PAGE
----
Twelve Gates to the City

Daniel Black. St. Martin’s, $14.99 trade paper (352p) ISBN 978-0-312-58268-5
After years away, an alienated, conflicted Tommy Lee “TL” Tyson returns to rural Arkansas with a Ph.D. in black studies to deal with the conflict of his roots and the deep dysfunction of his family. In Black’s second novel, set a week after his debut, They Tell Me of a Home, the author lurches unsteadily between TL’s attempt to discover how his younger sister died, his troubled relationship with his parents, his struggles with his sexuality, and the challenge of reintegrating into a small town. The rural rhythms of the characters’ speech, particularly in church scenes, are fun, but those resonant moments are often overshadowed by heavy-handed sentences like “‘I can’t believe I did this,’ he repeated. ‘How in the world am I going to live in Swamp Creek again?’” While many characters are thinly sketched, elements of magical realism (the narrator, à la The Lovely Bones, is dead) mixed with black folkloric tradition are described with conviction and passion. Black’s personal connection to the material gives a hard-won reconciliation genuine emotional impact, but his ambition (Black overstuffs this novel with fragments of memoir, religious celebration, and a manifesto of racial uplift) tangles the story he badly wants to tell. (Dec.)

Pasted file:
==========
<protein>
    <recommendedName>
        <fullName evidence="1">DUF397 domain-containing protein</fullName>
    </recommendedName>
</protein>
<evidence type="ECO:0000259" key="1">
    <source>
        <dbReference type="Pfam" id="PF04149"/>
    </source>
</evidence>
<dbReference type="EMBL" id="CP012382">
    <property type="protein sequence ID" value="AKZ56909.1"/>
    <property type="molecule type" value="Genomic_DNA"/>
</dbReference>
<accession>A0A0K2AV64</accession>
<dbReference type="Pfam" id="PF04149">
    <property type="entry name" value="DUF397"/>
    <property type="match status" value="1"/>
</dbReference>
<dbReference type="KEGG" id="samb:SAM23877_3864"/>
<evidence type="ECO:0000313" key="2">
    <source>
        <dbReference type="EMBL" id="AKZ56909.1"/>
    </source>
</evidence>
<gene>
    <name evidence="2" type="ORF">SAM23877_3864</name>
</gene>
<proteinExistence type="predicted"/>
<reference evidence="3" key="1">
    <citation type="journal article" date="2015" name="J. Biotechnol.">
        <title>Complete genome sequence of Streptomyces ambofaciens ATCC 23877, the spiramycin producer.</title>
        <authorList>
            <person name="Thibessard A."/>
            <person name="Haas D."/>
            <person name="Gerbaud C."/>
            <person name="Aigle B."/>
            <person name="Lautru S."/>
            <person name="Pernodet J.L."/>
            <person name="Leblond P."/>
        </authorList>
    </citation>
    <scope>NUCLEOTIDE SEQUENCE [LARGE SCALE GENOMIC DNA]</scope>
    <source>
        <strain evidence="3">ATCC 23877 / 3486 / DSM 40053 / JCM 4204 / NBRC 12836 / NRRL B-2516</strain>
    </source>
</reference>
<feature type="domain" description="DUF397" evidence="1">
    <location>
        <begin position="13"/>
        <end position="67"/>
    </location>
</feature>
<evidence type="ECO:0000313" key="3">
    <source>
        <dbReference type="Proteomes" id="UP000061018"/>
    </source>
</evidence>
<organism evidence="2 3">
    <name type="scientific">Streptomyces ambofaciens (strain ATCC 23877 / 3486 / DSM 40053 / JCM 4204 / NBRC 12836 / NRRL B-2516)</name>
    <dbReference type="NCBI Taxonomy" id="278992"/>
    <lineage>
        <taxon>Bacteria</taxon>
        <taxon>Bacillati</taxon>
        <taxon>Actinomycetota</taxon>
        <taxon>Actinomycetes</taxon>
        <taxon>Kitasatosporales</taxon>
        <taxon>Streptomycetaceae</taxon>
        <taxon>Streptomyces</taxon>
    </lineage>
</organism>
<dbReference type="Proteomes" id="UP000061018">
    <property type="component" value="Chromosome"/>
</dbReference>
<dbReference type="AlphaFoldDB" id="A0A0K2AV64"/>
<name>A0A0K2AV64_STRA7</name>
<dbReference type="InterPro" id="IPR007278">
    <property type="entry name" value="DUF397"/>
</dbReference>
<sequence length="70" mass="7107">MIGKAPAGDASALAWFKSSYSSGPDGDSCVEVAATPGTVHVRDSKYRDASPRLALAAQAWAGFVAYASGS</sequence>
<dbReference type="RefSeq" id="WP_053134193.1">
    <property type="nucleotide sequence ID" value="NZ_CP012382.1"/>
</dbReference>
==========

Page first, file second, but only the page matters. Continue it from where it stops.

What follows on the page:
Reviewed on: 10/10/2011
Release date: 12/06/2011
Open Ebook - 352 pages - 978-1-4299-8993-0
Paperback - 352 pages - 978-1-250-01361-3
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